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Sandra Laird . News . 14 June 2021 Read Time4 min

Success Has Many Fathers

The media storm around the Oxford-AstraZeneca vaccine is simply the latest example of the pharmaceutical industry being vilified. But where does this sentiment come from?

Sandra Laird - Dice

Sandra Laird

Director – Medical Education & Market Access

In his private moments, I wonder whether Pascal Soriot, CEO of AstraZeneca, finds himself wondering why he bothered. Why he bothered to partner with Oxford University to develop and distribute a vaccine for COVID-19, why he bothered to put in place a manufacturing consortium and distribution network, why on earth he agreed to supply said vaccine on a not-for-profit basis during the pandemic!

Surely he could be forgiven for thinking that he was doing a good thing. Surely it wasn’t crazy of him to think that his company might actually gain some kudos for the super-human efforts that they have made. Surely he was safe in thinking that the company of which he is custodian wouldn’t be vilified in the process of bringing one of the first Covid-19 vaccines to market.  You would think so, wouldn’t you? But you’d be wrong.

Why is the pharmaceutical industry so hated? Why has AstraZeneca been vilified? Negative views of the industry are rife. It’s widely reported that the industry’s reputation is worse even than the tobacco industry. But why? I’m sure we all have our theories, but here are mine.

1. Headline culture

Fear and controversy sell newspapers. Twitter does not enable a nuanced argument. The echo chamber of social media is self-perpetuating. 

I’ve said it! But said what?

That’s my point. We live our lives in soundbites. We are bored before we get to the end of the article. We stop at the headline and we don’t critically evaluate the data, the risk or the argument. We allow ourselves to be influenced by headlines and sentiment rather than rational argument.

“We allow ourselves to be influenced by headlines and sentiment rather than rational argument.”

2. Sense of entitlement

As a society we are not sufficiently knowledgeable about the value that the industry brings. To me it’s mind-blowing that my parents were born before diuretics and beta blockers were launched, at a time when measles was a rite of passage and polio commonplace. 

Do most people in the UK, and the developed world at large, stop to think of the value that pharmaceutical innovation has brought? Do they not realise that the stent their father had fitted, the breast cancer treatment their friend received or the myriad of other interventions that HCPs deploy every day means the people they love are living longer? No, they take it for granted, they think it’s a right and they don’t give the pharmaceutical industry the credit it deserves.      

3. Failure to understand the risk / benefit balance

The central tenet of pharmaceutical regulation, the balance of risk vs. benefit, might be everyday currency to us, but not to most people. Somehow, as a society, we accept all sorts of risks in our daily lives but we expect there to be zero risk associated with medicines. 

The MHRA has recently published data indicating that the risk of fatal blood clot with the AstraZeneca vaccine might be two in a million. What else carries a two in a million risk of death? The answer, according to the Cambridge University statisticians Sir David Spiegelhalter and Mike Pearson, is a 500-mile drive in a car, a 40-mile cycle ride or a 12-mile trip on a motorbike.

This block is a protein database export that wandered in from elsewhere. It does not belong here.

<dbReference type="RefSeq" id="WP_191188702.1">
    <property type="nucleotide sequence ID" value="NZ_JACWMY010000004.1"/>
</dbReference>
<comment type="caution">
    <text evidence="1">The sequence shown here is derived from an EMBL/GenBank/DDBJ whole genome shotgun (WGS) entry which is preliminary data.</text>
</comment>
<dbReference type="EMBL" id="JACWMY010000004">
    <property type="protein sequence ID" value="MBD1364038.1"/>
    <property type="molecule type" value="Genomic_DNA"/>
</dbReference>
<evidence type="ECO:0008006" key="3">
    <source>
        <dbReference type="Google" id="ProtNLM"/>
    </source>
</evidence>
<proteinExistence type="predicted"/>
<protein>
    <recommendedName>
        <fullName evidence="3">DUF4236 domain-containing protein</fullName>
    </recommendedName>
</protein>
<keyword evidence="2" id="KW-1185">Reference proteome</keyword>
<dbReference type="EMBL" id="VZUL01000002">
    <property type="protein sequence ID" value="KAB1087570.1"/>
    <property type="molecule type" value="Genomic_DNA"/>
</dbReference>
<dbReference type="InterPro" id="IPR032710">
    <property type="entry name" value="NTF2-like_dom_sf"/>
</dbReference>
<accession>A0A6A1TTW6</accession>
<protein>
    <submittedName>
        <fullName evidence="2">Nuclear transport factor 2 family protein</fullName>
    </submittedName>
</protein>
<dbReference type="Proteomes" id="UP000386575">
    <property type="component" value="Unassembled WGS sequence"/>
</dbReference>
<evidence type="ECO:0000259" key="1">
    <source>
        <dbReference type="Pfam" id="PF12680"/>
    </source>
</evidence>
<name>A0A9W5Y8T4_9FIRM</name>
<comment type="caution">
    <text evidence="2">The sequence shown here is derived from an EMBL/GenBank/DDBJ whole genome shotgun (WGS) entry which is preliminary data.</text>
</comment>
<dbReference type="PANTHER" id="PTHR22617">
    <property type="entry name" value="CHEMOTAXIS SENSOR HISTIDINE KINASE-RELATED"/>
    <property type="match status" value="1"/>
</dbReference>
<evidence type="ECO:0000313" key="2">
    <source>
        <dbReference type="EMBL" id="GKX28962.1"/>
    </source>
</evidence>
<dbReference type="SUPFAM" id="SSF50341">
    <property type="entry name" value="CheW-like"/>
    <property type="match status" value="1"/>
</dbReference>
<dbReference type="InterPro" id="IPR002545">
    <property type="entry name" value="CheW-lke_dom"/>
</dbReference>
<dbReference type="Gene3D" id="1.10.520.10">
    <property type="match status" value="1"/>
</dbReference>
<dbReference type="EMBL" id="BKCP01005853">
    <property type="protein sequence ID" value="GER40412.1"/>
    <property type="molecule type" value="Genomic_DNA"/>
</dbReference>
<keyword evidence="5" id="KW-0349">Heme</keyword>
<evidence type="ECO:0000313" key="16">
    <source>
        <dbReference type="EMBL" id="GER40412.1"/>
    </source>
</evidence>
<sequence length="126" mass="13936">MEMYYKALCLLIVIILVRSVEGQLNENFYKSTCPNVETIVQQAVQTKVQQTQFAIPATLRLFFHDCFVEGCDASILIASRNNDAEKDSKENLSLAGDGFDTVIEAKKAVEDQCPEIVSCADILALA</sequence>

As Tim Hardford said in The Times the other week, “Ride a motorbike to the vaccination centre and your journey is more dangerous than the side effects of the vaccine.” Despite that, all across Europe, although thankfully not in the UK, people are refusing to be vaccinated with the AstraZeneca vaccine. How mad is that? 

When a systemic failure to understand the risk / benefit balance combines with an omnipresent blame culture, the environment is near-impossible to navigate. That’s the current reality. 

“Somehow, as a society, we accept all sorts of risks in our daily lives but we expect there to be zero risk associated with medicines.”

4. Profits

This one I really struggle with. Why is it OK for Apple, Microsoft, Amazon and a plethora of other companies to make billions, but every single dollar of profit made by pharmaceutical companies is seen as profligate? Is it because we are seen to be cashing in on people when they are weak and in need? Well, we need to challenge that, because often we enable people to live with chronic conditions for many years, we improve quality of life, we make the years they have left worth living.

It really is time that we stopped to understand this visceral response to pharmaceutical companies making profits. It is, to my mind, one of the biggest barriers to improving our image.

“As a society we are not sufficiently knowledgeable about the value that the pharmaceutical industry brings.”

5. Failures of the past

Perhaps that biggest reason for the industry’s poor reputation though is failures of the past. We all know what they are, and we must be honest enough to acknowledge what we’ve got wrong and change, really change. Only then will we as an industry have any chance of gaining trust and rebuilding our reputation. 

What now?

Success does indeed have many fathers. Isn’t it about time that our successes were recognised, applauded and leveraged to the benefit of the developed and developing world? If images from India in the last few months haven’t shown us we have work to do, then there really is no hope for us as a society or an industry.